There are some things that gain value as they age. Antique dealers are always on the lookout for pieces that have a certain wear and tear look that will bring a high price tag. Our feet on the other
hand, don't always fair as well when they have experienced a lot of wear and tear. Cumulative stress and impact can cause your foot structure to weaken and become prone to injury, especially when you
have a flat foot. This is the case with a condition called posterior tibial tendon dysfunction
Adult flatfoot typically occurs very gradually. If often develops in an obese person who already has somewhat flat feet. As the person ages, the tendons and ligaments that support the foot begin to
lose their strength and elasticity.
Symptoms shift around a bit, depending on what stage of PTTD you?re in. For instance, you?re likely to start off with tendonitis, or inflammation of the posterior tibial tendon. This will make the
area around the inside of your ankle and possibly into your arch swollen, reddened, warm to the touch, and painful. Inflammation may actually last throughout the stages of PTTD. The ankle will also
begin to roll towards the inside of the foot (pronate), your heel may tilt, and you may experience some pain in your leg (e.g. shin splints). As the condition progresses, the toes and foot begin to
turn outward, so that when you look at your foot from the back (or have a friend look for you, because-hey-that can be kind of a difficult
maneuver to pull off) more toes than usual will be visible on the outside (i.e. the side with the pinky toe). At this stage, the foot?s still going to be flexible, although it will likely have
flattened somewhat due to the lack of support from the posterior tibial tendon. You may also find it difficult to stand on your toes. Finally, you may reach a stage in which your feet are inflexibly
flat. At this point, you may experience pain below your ankle on the outside of your foot, and you might even develop arthritis in the ankle.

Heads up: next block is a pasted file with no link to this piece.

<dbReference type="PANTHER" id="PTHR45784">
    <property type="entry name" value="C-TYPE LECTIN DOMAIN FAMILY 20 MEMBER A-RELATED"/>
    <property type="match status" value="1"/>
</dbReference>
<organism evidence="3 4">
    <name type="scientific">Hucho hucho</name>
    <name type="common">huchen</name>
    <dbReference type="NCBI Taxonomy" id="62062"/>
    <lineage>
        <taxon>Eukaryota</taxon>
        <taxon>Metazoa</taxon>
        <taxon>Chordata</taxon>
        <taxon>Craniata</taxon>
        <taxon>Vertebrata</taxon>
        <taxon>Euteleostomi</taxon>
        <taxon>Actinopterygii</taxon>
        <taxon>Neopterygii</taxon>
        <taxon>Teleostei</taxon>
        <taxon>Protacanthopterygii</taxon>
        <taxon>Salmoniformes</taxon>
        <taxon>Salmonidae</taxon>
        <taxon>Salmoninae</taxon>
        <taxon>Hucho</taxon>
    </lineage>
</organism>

Observe forefoot to hindfoot alignment. Do this with the patient sitting and the heel in neutral, and also with the patient standing. I like to put blocks under the forefoot with the heel in neutral
to see how much forefoot correction is necessary to help hold the hindfoot position. One last note is to check all joints for stiffness. In cases of prolonged PTTD or coalition, rigid deformity is
present and one must carefully check the joints of the midfoot and hindfoot for stiffness and arthritis in the surgical pre-planning.
Non surgical Treatment
Orthoses (insoles, functional orthoses, ankle supports, braces, ankle foot orthoses (AFOs)) - are usually custom-made to increase the functional stability of the foot and improve the mechanical
properties of the tendon as well as reducing the actual degree of strain on the tendon. This reduces pain and inflammation. Physiotherapy - exercises and physiotherapy are often used to increase
mobility, strengthen the tendon itself, stretch your Achilles tendon as well as reduce pain. Once the tendon has been stretched (stage one), the heel starts rolling outwards. Total immobilisation in
a cast may help the symptoms to subside and prevent progression of the deformity in a smaller percentage of patients. Long-term use of orthoses may help stop progression of the deformity and reduce
pain without surgery. Non-surgical treatment is unlikely to prevent progression to stage three and four but may be chosen by some patients who either are unsuitable for surgery or prefer not to have
The indications for surgery are persistent pain and/or significant deformity. Sometimes the foot just feels weak and the assessment of deformity is best done by a foot and ankle specialist. If
surgery is appropriate, a combination of soft tissue and bony procedures may be considered to correct alignment and support the medial arch, taking strain off failing ligaments. Depending upon the
tissues involved and extent of deformity, the foot and ankle specialist will determine the necessary combination of procedures. Surgical procedures may include a medial slide calcaneal osteotomy to
correct position of the heel, a lateral column lengthening to correct position in the midfoot and a medial cuneiform osteotomy or first metatarsal-tarsal fusion to correct elevation of the medial
forefoot. The posterior tibial tendon may be reconstructed with a tendon transfer. In severe cases (stage III), the reconstruction may include fusion of the hind foot,, resulting in stiffness of the
hind foot but the desired pain relief. In the most severe stage (stage IV), the deltoid ligament on the inside of the ankle fails, resulting in the deformity in the ankle. This deformity over time
can result in arthritis in the ankle.